In a similar vein, stealth sequences do not cause much stress. Halfway through Jacob’s extraordinary break, The Callisto Convention presents a destructive visually impaired variation of the tainted that are suggestive of the clickers from The Remainder of Us. However, even though they are said to have a better sense of hearing, it was surprisingly easy for me to violently kill them right in front of other enemies, who seemed to not care if they had eyes despite the loud death squeals of their friends who had just been killed. The towering security droids that look like Terminators and can only be killed with a precise headshot are a much more serious threat. If you miss, their powerful cannons will likely quickly kill you, but strangely, these truly formidable enemies are introduced early on and rarely encountered again.
Hell in a Cell
That doesn’t mean that The Callisto Protocol doesn’t offer a wide range of adversaries to take on. Even though they represent a fairly standard set of survival horror archetypes—common zombies, suicide bombers who rush you, spider-like creatures that crawl on all fours up walls and along ceilings—they all look wonderfully repulsive, and the experience of creating space jam from their space guts makes them even more terrifying. When fighting groups of agitated foes, a welcome sense of urgency is brought about by the introduction of a regenerative ability that allows basic enemy grunts to transform into more resilient brutes if you wound them without completely killing them. This is perhaps best shown in a late-game ride on an underground drilling platform, where hordes of enemies attack from all directions and instantly power up when hit by flying rock fragments. It is without a doubt one of the journey’s sequences with the highest heart rate.
However, the surprisingly slow so-called “quick weapon swap” function exacerbated my anxiety elsewhere. During the numerous battles against the twin-headed, tank-like mini-boss of The Callisto Protocol, in which my ammunition reserves were rapidly depleted, it consistently disappointed me. The animation of Jacob holstering a weapon and drawing the text is too long and can be accidentally interrupted by tapping left on the D-pad. As a result, there were numerous times when I started a weapon switch but performed a dodge to evade an enemy attack immediately afterward, and then spring back up into a shooting stance to find myself still armed with the same weapon that I was attempting to holster. Although tapping left on the D-pad switches out one equipped weapon for another, the animation of the few bosses fights in The Callisto Protocol are disappointingly one-dimensional and never really blew me away, even though they certainly smashed Jacob’s skull on several occasions.
The Callisto Protocol is plagued by several other minor problems. It’s a bummer that opening chests pick up everything inside, so I had to keep going into the inventory screen to drop the skunk gun ammunition I never asked for to clear space. Instead of being eerie accompaniments to your exploration as they are in games like Dead Space and BioShock, you can only listen to audio logs while standing still with your head stuck in a menu. This seems a little out of date. And even though having a facehugger leap out of the locker you’re looking in might have been a good idea for a jump scare the first time, by the sixth or seventh time, it’s just plain annoying and makes you feel like you have to deal with the same office pranks every day like an alien April fool’s Day.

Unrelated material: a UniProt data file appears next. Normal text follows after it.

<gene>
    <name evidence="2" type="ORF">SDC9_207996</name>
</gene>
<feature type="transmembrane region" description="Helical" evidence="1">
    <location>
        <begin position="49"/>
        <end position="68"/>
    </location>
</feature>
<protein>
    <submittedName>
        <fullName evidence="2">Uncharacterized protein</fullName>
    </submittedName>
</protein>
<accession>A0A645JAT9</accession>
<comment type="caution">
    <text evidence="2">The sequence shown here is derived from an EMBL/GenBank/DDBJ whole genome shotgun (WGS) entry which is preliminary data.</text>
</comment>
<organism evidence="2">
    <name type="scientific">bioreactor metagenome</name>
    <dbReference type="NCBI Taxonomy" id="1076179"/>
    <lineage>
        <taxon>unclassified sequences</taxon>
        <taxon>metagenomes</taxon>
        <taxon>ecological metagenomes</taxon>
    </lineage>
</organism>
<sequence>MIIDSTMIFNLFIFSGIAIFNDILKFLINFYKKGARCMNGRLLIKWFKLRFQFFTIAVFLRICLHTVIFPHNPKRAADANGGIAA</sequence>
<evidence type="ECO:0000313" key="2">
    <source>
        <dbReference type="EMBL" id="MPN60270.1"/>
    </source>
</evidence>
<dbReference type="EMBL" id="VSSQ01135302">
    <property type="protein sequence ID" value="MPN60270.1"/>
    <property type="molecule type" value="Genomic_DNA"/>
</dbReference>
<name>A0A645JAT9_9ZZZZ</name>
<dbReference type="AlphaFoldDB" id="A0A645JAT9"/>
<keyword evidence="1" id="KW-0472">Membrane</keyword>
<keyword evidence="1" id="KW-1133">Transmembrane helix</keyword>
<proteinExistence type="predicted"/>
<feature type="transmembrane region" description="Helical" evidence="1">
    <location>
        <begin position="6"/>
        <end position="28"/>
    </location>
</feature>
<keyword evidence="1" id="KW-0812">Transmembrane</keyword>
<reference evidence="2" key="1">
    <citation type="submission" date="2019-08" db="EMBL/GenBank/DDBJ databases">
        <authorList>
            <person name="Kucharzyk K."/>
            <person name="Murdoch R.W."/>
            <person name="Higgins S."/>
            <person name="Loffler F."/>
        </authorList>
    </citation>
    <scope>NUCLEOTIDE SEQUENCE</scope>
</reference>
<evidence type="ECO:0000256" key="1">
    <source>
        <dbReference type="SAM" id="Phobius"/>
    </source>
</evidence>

Last but not least, even though The Callisto Protocol lasts for eight hours, its pacing is about right. However, once you finish the story, there is very little left to do. Even though a New Game+ mode is said to be coming in a free patch in the future, there are currently no interesting unlockable or other modes to try, making the whole thing at launch feel almost as thin as a mattress from a prison cell.
The Callisto Protocol is a thrilling and atmospheric journey through a spectacular space-time slaughterhouse. Because it has a mostly linear design, there is little room for backtracking. As a result, it cuts fat while leaving plenty of bone and gristle to rip and tear. Although there is plenty of murderous fun to be had using giant grinding mechanisms to make mulch out of mutants, such cheap thrills come at the high cost of puncturing any tension and dread that the incredible art and audio design work so hard to invoke. Additionally, it betrays its survival horror roots by frequently tipping the balance of power in favor of the player. In addition to the intense melee combat, there is a general impression that not much has been done before, and after completing the campaign, there is disappointingly little to do. Therefore, The Callisto Protocol is a spiritual sequel to the Dead Space series that is satisfyingly gory, but in the end, it is more of a striking modern imitator than a terrifying new mutation